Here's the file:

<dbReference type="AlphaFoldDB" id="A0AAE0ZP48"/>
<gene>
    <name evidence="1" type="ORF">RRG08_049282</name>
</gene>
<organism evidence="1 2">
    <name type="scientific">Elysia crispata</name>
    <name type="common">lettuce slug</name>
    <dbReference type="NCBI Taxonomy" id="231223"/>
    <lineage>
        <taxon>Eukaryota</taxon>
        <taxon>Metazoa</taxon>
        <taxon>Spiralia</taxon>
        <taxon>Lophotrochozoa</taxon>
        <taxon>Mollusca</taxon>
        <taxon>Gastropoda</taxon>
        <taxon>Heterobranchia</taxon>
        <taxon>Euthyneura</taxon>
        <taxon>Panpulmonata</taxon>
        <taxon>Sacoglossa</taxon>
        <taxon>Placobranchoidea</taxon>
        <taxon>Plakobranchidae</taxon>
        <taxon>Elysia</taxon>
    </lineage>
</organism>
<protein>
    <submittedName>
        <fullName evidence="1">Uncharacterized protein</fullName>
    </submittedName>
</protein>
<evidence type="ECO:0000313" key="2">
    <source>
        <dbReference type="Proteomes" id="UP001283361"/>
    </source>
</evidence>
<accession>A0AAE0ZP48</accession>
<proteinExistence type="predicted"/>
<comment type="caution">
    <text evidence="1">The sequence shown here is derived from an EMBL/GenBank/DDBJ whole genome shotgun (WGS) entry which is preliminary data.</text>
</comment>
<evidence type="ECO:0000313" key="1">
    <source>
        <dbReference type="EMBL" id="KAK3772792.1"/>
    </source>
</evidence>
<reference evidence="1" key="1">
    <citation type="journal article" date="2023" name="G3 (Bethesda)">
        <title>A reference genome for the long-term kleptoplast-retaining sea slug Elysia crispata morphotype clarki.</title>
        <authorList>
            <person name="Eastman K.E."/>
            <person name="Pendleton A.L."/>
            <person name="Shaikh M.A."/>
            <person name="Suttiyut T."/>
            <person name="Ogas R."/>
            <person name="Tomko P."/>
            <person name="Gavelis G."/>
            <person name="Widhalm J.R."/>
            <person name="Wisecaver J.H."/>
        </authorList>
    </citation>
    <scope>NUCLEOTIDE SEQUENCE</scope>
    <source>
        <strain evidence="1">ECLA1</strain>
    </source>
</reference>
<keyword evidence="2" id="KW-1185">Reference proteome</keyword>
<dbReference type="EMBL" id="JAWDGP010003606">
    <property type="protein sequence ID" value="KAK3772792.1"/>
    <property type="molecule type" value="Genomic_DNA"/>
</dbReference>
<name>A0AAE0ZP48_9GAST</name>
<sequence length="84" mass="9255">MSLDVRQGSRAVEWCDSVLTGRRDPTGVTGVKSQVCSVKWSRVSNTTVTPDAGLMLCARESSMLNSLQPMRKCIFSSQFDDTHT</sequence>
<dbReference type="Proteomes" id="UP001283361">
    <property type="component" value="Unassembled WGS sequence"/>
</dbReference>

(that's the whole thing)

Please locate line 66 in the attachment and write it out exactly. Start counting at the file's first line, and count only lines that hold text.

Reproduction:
<dbReference type="EMBL" id="JAWDGP010003606">